A wrap dress is a dress with a front closure formed by wrapping one side across the other, and knotting the attached ties that wrap around the back at the waist or fastening buttons. This forms a V-shaped neckline and hugs the wearer's curves. A faux wrap dress resembles this design, except that it comes already fastened together with no opening in front, but instead is slipped on over the head. A wrap top is a top cut and constructed in the same way as a wrap dress, but without a skirt.
Although it is often claimed that Diane von Fürstenberg 'invented' the wrap dress in 1972/73, Richard Martin, a former curator of the Costume Institute at the Metropolitan Museum of Art, noted that the form of Fürstenberg's design had already been "deeply embedded into the American designer sportswear tradition," with her choice of elastic, synthetic fabrics distinguishing her work from earlier wrap dresses. During the Great Depression, house dresses called "Hooverettes" were popular which employed a wrap design. Wrap dresses were designed by Elsa Schiaparelli in the 1930s and by Claire McCardell in the 1940s, whose original 'popover' design became the basis for a variety of wrap-around dresses.
The Fürstenberg interpretation of the wrap dress, which was consistently knee-length, in a clinging jersey, with long sleeves, was so popular and so distinctive that the style has generally become associated with her. She has stated that her divorce inspired the design, and also suggested it was created in the spirit of enabling women to enjoy sexual freedom. In 2004 a book dedicated entirely to Fürstenberg's wrap dresses was published.
Wrap dresses achieved their peak of popularity in the mid to late 1970s, and the design has been credited with becoming a symbol of women's liberation in the 1970s. They experienced renewed popularity beginning in the late 1990s, particularly after von Fürstenberg reintroduced her wrap dress in 1997; she, among others, has continued to design wrap dresses since then. The wrap dress's popularity and its perceived feminist significance have remained current into the mid-2010s.
- Grufferman, Barbara Hannah (20 February 2012). "The Wrap Star: Why Diane Von Fürstenberg Is Still On A Roll". The Huffington Post. Retrieved 13 January 2014.
- Martin, Richard (1998). American ingenuity : sportswear, 1930s - 1970s. New York: Metropolitan Museum of Art. p. 35. ISBN 9780870998638.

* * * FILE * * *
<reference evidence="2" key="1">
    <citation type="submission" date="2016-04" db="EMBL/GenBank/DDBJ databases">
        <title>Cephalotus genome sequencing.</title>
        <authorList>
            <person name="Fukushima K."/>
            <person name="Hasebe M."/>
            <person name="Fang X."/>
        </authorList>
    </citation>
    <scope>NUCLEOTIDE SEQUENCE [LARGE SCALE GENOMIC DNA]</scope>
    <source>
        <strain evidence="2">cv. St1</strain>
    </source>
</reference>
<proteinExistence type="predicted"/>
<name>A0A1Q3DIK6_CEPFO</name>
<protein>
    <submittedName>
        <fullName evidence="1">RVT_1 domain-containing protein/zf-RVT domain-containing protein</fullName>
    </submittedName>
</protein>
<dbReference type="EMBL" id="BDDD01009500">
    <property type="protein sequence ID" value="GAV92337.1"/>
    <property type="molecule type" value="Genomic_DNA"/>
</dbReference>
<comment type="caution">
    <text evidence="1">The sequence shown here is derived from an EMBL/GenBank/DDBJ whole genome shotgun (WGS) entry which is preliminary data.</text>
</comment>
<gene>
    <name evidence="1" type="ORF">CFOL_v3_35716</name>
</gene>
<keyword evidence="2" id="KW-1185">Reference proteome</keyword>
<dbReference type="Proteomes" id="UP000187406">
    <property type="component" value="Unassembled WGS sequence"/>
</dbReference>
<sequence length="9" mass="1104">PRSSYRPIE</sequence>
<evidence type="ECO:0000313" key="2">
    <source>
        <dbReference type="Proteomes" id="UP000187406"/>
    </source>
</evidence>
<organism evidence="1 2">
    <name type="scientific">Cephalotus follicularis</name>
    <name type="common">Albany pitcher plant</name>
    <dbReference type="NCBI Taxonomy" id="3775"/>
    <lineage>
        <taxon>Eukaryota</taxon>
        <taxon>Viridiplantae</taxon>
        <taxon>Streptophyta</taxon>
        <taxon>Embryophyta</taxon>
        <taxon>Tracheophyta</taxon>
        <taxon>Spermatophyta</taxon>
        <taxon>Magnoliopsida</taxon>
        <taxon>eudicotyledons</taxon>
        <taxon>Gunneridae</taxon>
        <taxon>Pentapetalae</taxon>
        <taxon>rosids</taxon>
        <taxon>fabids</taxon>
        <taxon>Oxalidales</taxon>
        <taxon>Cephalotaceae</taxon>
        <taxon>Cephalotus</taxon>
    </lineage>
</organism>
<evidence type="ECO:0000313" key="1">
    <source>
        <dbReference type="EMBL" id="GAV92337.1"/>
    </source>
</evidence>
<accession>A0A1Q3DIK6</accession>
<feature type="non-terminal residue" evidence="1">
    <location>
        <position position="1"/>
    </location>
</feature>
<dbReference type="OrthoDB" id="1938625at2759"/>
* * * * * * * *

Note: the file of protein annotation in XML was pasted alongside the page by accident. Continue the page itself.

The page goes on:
- "Elsa Schiaparelli". Vogue. Retrieved 13 January 2014.
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- Polan, Brenda; Tredre, Roger (2009). The great fashion designers (English ed.). Oxford: Berg Publishers. p. 93. ISBN 9780857851758.
- Miller, Amanda Christine (January 16, 2008). "Diane von Fürstenberg On Wrap Dresses And The Joys Of Aging Gracefully". Huffington Post. Retrieved June 27, 2011.
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- Borresen, Kelsey (9 November 2012). "Diane von Fürstenberg Wrap Dress Inspired By Designer's Divorce". Huff Post. Retrieved 4 February 2013.
- Walden, Celia (6 April 2011). "Diane von Fürstenberg: interview". The Telegraph. London. Retrieved 13 January 2014.
- Talley, André Leon (2004). Diane von Fürstenberg : the wrap. New York, NY: Assouline. ISBN 9782843235245.
- "Wrap superstar: Designer Diane von Fürstenberg tells her story". The Independent on Sunday. London. March 27, 2008. Retrieved June 27, 2011.
- Leora Tanenbaum (July 14, 2015). "Because of Slut-Shaming, the Wrap Dress Still Matters". Huffington Post. Retrieved July 15, 2015.
- McKean, Erin (2013). The Hundred Dresses: The Most Iconic Styles of Our Time. New York: Bloomsbury. p. 201. ISBN 9781608199761. Retrieved May 6, 2013.
Revived in 1997, the dress again sold in the millions.
|Wikimedia Commons has media related to Wrap dresses.|
- A 1970s von Fürstenberg jersey wrap dress at the Metropolitan Museum of Art
- "Diane von Fürstenberg 'Journey of a Dress' exhibition opens in L.A." by Booth Moore, Los Angeles Times, January 10, 2014